What is the role of biologic assays in prostate cancer risk stratification?

Updated: Jan 15, 2019
  • Author: Lanna Cheuck, DO; Chief Editor: Edward David Kim, MD, FACS  more...
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Answer

This problem has sparked the advent of research and use of biological/genomic assays to help risk stratify men diagnosed with localized prostate cancer. The theory behind utilizing genomic assays is to identify genes in biopsy specimens that potentiate cellular proliferation.

Cooperberg et al aimed to validate the application of the cell cycle progression score (CCP score) in identifying men at risk for recurrent disease after radical prostatectomy. [35] The CCP score identifies genes that promote cellular proliferation. In this study, the CCP score was compared with the Cancer of the Prostate Risk Assessment post-Surgical (CAPRA-S score), which risk stratifies recurrence after prostatectomy based on pre-procedural PSA, Gleason score, and clinical staging, and has been shown to have good accuracy. [35]

The CCP score predicted recurrence with a hazard ratio (HR) of 2.1 per unit increase in score. [35] In addition, the CCP score found an HR of 2.3 in some men with CAPRA-S scores of 0-2 (low risk of recurrence). Improved accuracy in predicting 10-year progression was noted when CCP score was combined with CAPRA-S score. [35]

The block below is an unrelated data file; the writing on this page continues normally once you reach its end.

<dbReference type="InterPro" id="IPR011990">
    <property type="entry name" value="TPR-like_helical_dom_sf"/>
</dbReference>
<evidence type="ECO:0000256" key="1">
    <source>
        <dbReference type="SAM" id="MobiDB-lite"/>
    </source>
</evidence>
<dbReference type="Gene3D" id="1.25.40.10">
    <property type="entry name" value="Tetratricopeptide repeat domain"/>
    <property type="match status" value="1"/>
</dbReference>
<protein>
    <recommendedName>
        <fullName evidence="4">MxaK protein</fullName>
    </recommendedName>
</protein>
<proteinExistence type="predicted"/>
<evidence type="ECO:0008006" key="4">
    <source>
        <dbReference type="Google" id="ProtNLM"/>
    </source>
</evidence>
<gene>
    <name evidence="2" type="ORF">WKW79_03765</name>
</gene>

In a similar study, Cuzick et al applied the CCP score to men with localized prostate cancer diagnosed by transurethral resection of the prostate (TURP). [36] The primary endpoint of the study was time to death. CCP score was found to be the most important variable and strongest prognostic factor for predicting time to death from prostate cancer. [36]

Klein et al assessed the use of Decipher, a 22-biomarker assay, on tissue retrieved from radical prostatectomy (RP) specimens from 1987 to 2008 for predicting the rate of recurrence. Within a cohort of 57 patients with preoperative diagnostic needle biopsy specimens, the primary objective was to validate biopsy-based Decipher for prediction of metastasis within 10 years of RP. [37] Biopsy-based Decipher was shown to be a significant predictor of recurrence within 10 years of RP, based on univariate and multivariate analysis, and was also a significant predictor of primary Gleason grade 4 or greater and rapid metastatic disease, two secondary endpoints of the study. [37]


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